I don’t think there are many people who enjoy being on video, at least when they first start. I don’t think it’s about being an introvert. It’s something that is new to most of us when we start an online business. If anything, for pre-recorded video I would think it is worse for extroverts. They aren’t getting that immediate connection and feedback with a lot of people. Live may be much better for them.

For introverts, it can be a great way to connect with people without using up that social energy. I’ve been thinking more about doing videos since following Jon Loomer’s foray into short form videos the past few months.

(Though I’m not completely convinced videos give people a sense of who you are very quickly. I know for me I’m unlikely to do off the cuff videos and I will probably do a lot of takes. So I hopefully (!) won’t commit as much foot in mouth as I do in person.)

So how do we make it more palatable for us (me included) to do videos, at least in the beginning?

01. Remembering you are a beginner.

I don’t know why, but I seem to expect that when I do a video (which is very rare) I should be like one of the top newsreaders or a presenter like David Attenborough. When in reality, videos are a skill that you learn over time. Sure there are some people who are more natural than others – like there are sports people who are naturally more gifted. But most of us aren’t trying to be a video Olympian. We can be good enough to get our message out there in a way that lets our personality and the message shine through. It takes practice and getting a bit more comfortable with the camera.

02. Recording in a safe space.

Recording out in public may not feel very safe when you are first starting. Because your favourite influencer is doing this, doesn’t mean you have to. Chose a space in your house and a time when no one else is going to be around to record. Or if that isn’t an option, lots of people record in their cars.

03. Making the video protected content.

One thing that always increases my anxiety levels when I think about video is having someone I know see it. As opposed to someone random on the internet. I know this isn’t case for everyone but if you are in the same boat as me then limiting who can see the video may be a good start. While I know logically it’s unlikely that someone I know will stumble across my video on say Linkedin, my brain isn’t always rational. Particularly when it comes to something like this.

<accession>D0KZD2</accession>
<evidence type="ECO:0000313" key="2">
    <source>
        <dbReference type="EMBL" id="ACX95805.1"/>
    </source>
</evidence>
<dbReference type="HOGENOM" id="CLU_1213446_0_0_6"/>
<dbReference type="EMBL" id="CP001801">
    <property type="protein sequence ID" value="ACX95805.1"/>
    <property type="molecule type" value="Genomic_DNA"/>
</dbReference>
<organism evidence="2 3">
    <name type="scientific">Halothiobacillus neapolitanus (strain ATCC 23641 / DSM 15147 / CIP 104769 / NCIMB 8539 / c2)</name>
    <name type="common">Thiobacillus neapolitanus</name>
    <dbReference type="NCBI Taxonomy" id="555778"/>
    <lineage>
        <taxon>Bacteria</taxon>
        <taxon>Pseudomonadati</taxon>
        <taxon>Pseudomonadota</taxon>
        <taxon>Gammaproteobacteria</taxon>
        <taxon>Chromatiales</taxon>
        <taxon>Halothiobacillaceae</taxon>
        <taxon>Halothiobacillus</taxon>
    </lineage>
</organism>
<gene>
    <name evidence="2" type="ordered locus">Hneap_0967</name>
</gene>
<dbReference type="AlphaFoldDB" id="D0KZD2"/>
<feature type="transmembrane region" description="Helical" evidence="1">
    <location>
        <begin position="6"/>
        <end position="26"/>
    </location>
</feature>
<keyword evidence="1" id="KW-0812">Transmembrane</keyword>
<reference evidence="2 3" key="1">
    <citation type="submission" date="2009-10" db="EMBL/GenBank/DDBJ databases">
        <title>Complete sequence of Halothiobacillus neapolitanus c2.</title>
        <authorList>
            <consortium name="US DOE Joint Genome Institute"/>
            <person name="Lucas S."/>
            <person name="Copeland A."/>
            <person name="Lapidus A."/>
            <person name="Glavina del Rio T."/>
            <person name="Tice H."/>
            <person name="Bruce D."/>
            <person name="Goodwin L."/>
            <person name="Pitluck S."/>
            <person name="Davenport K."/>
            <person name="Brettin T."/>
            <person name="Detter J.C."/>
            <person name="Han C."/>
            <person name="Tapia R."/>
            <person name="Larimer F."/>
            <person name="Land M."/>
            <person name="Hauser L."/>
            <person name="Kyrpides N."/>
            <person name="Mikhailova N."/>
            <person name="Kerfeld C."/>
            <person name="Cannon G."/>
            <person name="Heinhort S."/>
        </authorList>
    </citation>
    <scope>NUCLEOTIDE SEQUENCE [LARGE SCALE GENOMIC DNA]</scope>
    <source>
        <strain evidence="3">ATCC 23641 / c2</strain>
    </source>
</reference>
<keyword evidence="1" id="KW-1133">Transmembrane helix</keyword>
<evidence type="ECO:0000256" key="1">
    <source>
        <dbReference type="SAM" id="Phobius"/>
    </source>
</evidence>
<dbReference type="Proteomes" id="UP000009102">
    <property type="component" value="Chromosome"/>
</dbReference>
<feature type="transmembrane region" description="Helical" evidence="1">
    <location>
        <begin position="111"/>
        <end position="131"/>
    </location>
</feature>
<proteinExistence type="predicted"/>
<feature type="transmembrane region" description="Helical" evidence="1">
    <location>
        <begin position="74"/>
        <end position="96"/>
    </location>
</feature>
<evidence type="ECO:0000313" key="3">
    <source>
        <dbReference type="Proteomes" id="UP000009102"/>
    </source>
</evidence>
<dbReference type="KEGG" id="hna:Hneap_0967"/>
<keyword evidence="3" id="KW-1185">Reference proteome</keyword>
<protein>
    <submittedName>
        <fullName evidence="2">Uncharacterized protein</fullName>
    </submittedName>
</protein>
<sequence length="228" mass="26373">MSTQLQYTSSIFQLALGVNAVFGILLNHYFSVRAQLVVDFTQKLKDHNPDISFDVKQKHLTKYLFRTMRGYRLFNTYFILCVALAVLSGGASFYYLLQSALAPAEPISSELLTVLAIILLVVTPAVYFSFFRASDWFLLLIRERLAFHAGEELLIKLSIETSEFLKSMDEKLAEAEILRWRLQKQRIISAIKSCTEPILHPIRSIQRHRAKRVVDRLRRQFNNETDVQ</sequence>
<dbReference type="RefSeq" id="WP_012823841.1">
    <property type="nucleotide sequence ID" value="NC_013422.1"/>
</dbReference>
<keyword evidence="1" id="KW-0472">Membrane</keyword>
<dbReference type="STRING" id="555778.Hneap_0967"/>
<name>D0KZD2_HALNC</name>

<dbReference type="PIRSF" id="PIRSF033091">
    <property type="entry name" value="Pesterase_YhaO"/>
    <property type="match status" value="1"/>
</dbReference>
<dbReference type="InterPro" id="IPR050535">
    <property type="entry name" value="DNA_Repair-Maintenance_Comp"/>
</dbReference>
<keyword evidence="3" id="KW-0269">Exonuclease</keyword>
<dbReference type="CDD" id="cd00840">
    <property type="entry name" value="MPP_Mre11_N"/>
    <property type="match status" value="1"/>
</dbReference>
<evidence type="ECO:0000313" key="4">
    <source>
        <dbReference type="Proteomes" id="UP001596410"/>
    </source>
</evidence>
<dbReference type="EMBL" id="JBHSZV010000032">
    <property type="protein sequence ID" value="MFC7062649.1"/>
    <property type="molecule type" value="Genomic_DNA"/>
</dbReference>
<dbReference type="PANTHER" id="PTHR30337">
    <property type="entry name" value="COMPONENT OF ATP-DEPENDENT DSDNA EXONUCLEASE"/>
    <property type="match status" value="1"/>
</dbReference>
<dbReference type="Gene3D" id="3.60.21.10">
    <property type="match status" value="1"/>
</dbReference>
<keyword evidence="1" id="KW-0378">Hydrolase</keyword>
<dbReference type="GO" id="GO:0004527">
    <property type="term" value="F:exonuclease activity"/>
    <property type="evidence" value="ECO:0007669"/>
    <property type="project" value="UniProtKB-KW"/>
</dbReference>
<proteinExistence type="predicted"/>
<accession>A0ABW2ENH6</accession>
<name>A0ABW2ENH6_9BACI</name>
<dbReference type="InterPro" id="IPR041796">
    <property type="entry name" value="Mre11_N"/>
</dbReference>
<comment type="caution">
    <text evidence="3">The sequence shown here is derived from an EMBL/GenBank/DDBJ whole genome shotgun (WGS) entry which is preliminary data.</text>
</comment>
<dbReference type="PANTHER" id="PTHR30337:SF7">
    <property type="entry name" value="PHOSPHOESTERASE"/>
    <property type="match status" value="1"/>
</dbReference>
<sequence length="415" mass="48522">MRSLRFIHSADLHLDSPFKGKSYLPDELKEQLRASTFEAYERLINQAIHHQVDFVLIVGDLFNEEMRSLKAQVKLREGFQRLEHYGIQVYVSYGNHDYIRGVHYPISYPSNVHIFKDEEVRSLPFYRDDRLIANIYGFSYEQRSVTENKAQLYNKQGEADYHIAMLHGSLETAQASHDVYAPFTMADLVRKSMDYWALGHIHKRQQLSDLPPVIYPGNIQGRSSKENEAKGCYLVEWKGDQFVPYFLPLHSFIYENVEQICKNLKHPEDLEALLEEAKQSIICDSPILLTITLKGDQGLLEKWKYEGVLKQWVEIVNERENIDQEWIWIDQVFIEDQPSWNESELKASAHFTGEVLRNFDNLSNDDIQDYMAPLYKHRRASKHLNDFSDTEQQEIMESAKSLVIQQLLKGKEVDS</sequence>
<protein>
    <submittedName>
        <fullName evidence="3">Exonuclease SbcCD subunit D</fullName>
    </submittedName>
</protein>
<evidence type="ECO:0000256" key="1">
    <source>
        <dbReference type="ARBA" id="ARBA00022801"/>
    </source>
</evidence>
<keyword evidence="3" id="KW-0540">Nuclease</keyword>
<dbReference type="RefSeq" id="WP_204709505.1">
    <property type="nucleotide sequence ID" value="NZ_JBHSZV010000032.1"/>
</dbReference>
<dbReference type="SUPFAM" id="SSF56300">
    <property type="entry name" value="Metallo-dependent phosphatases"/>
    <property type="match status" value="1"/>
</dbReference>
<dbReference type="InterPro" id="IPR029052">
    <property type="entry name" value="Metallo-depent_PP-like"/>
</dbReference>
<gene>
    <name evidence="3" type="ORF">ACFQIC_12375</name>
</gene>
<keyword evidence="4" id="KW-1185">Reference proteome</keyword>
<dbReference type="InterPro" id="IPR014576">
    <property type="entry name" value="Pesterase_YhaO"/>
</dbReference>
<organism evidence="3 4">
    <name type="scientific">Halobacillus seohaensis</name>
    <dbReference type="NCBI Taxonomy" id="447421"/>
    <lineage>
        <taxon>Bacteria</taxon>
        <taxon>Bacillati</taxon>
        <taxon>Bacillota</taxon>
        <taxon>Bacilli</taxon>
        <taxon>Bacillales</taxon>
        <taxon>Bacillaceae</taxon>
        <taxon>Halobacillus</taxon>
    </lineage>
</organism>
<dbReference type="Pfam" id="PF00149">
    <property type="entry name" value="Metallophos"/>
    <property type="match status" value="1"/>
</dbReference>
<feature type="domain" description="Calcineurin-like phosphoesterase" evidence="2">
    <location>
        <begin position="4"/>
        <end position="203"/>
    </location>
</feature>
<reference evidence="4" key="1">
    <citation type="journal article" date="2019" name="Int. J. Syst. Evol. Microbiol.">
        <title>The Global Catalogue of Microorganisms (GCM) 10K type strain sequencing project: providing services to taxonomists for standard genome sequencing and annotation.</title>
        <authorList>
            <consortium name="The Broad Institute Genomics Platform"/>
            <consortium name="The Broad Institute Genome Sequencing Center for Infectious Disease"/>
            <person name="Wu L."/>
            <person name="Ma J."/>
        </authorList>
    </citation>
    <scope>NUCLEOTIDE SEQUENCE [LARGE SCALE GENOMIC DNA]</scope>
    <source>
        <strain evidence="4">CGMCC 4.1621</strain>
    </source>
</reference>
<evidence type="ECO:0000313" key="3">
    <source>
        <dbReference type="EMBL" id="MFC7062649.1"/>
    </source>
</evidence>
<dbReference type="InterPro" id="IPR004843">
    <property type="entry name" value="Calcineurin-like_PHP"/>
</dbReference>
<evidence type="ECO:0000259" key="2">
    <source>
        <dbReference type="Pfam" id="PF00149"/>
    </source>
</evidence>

Ways I’m thinking of doing this are in a private group, or popping the video on a platform like Vimeo then sharing the details of how to find it only with my email list.

While this option means less people will see it, it could be a good way for me to start to get comfortable with video. Without feeling like the whole world is going to be watching.

04. Publishing on time limited platforms.

I’m thinking here of places like Instagram stories where the video will disappear in 24 hours unless I specifically save it somewhere else. Again this option does lessen the chance of people seeing it, but with the right technology, you could save the video somewhere. Then if later you do feel comfortable sharing it more widely, you could upload it to a permanent place. Whether that is your website, a social media platform.

The last two aim to do is create a safe space for you to put yourself out there. How can you create an environment for yourself where you feel safe?

Perhaps most importantly remember the purpose of your video. For most of us it’s not about going viral. It’s about building connections with our audience so they get to know us a little bit better and can decide if they want to work with us. Often with some education mixed in to help our audience.

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